- Describe how you will read one question at a time, and then invite input from all staff. Describe the scoring options, from one to four. Explain that you will want to know the reason for scores.
- Explain how you will arrive at a final score for each axis (consensus from the discussion).
3. Set expectations (15 minutes)
- Ask staff to share how they will show that they are listening openly, attentively, and respectfully to one another. Repeat staff responses and list additional ways that staff can show respect for one another during the self-assessment (e.g. By not interrupting, rolling eyes, shaking head, etc.)
- Describe how you expect staff to engage (e.g. By raising a hand before speaking, etc.)
- Invite staff to be curious and open to each other, and open and honest in their responses.
4. Lead staff through the assessment (2 hours: 20 minutes per area)
- Read each question and indicators one at a time. Invite all staff, especially women, to share and discuss their score for each question. Do not insist if somebody does not speak when invited.
- Guide the group to decide on a final score for each question. Once all six questions are answered, connect the circles to complete the shape within the spider web.
5. Create an action plan (30 minutes)
- Verbally summarize the results for staff. Describe the strong and weak points of the station in terms of gender equality. Invite staff to quietly reflect on the results for a few minutes. Ask staff what does or does not surprise them about the results.
- One axis at a time, ask staff to identify what actions the station should take to improve on weak points and to strengthen strong points. Identify actions, items and deadlines.
6. Conclusion & Follow up
- Conclude the meeting, thank staff for participating, and determine a time to follow up on actions and deadlines identified.
Please note that discussion is the most important step of completing this self-assessment, and may take up to two or more hours. Take care to invite everyone’s participation, and ask follow up questions to understand the reasoning behind staff’s responses. Staff may not agree on what score best represents your station for each question, so allow for plenty of time for staff to deliberate with each other. If you notice that somebody is participating less or not at all, invite but do not insist/force their participation or explanation. Consider talking to them during a break about what you could do to make it better for them to participate or if there is a different way they would like to share their perspective (e.g. by writing).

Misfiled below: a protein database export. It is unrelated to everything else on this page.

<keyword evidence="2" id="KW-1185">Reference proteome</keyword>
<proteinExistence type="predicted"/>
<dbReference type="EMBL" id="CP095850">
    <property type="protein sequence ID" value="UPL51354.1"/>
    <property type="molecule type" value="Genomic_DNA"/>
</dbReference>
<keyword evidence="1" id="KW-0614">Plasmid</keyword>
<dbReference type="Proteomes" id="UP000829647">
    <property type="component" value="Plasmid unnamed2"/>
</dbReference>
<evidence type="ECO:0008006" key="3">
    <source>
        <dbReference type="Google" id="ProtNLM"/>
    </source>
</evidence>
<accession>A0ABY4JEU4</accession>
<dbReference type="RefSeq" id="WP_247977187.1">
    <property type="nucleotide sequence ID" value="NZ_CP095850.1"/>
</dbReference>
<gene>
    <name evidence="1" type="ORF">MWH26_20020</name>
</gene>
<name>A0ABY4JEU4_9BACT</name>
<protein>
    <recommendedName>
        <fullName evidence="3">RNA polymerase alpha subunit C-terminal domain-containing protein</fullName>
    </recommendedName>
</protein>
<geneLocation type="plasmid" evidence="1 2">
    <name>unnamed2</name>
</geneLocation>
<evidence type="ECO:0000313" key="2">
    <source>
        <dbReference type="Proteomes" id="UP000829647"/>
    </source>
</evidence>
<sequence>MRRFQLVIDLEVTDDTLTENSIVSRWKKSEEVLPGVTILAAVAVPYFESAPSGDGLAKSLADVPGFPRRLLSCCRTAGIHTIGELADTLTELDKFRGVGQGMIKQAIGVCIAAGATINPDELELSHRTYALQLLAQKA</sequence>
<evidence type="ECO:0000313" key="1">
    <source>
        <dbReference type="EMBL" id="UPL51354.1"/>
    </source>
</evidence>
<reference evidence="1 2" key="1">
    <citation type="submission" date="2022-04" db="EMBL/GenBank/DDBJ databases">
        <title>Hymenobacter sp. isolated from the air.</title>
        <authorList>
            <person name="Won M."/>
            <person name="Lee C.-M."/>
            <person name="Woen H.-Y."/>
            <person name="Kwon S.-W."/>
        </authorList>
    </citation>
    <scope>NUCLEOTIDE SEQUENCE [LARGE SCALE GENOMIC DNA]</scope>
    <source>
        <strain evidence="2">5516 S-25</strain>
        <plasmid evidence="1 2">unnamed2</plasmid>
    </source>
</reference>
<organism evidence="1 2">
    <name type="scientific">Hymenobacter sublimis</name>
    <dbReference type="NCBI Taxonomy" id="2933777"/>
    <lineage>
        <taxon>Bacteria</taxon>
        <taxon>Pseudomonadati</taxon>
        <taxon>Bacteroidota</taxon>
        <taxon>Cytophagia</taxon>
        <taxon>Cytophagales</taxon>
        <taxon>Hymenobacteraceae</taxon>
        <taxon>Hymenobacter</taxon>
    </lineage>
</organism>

Areas of assessment
Mapping your score
Record the final score for each axis in the table and then draw a dot at the corresponding axis and score line. Once staff agree on a final score for all six questions, you should have one dot on each axis of the spider web, or six dots in total. The placement of the dots on the spider web will look different for each radio station.
Resources for more information
FAO, 2011, Communicating gender for rural development, integrating gender in communication for development, Dimitra Project. http://www.fao.org/docrep/014/am319e/am319e00.pdf
Farm Radio International, 2015, VOICE Standards to improve your farmer program. Farm Radio International, 2016, How to serve your women farmers well.
Farm Radio International, 2022, Gender equality and your radio program, learning module. www.farmradiotraining.org
UNESCO, Colin Fraser and Sonia Restrepo Estrada 2001, Community radio handbook, https://unesdoc.unesco.org/ark:/48223/pf0000124595
WACC, Mission possible: A Gender and Media Advocacy Toolkit,